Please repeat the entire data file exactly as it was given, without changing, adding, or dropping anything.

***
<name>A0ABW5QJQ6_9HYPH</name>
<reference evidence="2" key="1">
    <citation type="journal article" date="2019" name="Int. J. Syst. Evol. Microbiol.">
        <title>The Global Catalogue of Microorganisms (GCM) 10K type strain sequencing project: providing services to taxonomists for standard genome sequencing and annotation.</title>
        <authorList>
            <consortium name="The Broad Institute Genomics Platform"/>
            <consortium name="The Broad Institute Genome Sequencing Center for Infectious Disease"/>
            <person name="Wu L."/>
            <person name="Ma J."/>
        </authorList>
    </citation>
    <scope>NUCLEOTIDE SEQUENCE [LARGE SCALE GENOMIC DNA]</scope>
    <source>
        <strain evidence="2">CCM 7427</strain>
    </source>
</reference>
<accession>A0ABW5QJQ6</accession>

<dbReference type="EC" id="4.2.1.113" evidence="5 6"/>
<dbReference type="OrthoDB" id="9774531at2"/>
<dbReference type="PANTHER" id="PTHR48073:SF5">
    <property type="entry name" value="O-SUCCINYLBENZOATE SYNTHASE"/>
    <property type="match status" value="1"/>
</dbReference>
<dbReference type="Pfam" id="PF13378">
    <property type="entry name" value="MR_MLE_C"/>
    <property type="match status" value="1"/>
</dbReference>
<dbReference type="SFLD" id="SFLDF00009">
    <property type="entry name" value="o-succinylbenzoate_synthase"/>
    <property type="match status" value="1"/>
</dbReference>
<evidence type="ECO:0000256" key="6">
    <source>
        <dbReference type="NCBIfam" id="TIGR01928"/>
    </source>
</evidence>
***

<name>A0ABW5QJQ6_9HYPH</name>
<reference evidence="2" key="1">
    <citation type="journal article" date="2019" name="Int. J. Syst. Evol. Microbiol.">
        <title>The Global Catalogue of Microorganisms (GCM) 10K type strain sequencing project: providing services to taxonomists for standard genome sequencing and annotation.</title>
        <authorList>
            <consortium name="The Broad Institute Genomics Platform"/>
            <consortium name="The Broad Institute Genome Sequencing Center for Infectious Disease"/>
            <person name="Wu L."/>
            <person name="Ma J."/>
        </authorList>
    </citation>
    <scope>NUCLEOTIDE SEQUENCE [LARGE SCALE GENOMIC DNA]</scope>
    <source>
        <strain evidence="2">CCM 7427</strain>
    </source>
</reference>
<accession>A0ABW5QJQ6</accession>

<dbReference type="EC" id="4.2.1.113" evidence="5 6"/>
<dbReference type="OrthoDB" id="9774531at2"/>
<dbReference type="PANTHER" id="PTHR48073:SF5">
    <property type="entry name" value="O-SUCCINYLBENZOATE SYNTHASE"/>
    <property type="match status" value="1"/>
</dbReference>
<dbReference type="Pfam" id="PF13378">
    <property type="entry name" value="MR_MLE_C"/>
    <property type="match status" value="1"/>
</dbReference>
<dbReference type="SFLD" id="SFLDF00009">
    <property type="entry name" value="o-succinylbenzoate_synthase"/>
    <property type="match status" value="1"/>
</dbReference>
<evidence type="ECO:0000256" key="6">
    <source>
        <dbReference type="NCBIfam" id="TIGR01928"/>
    </source>
</evidence>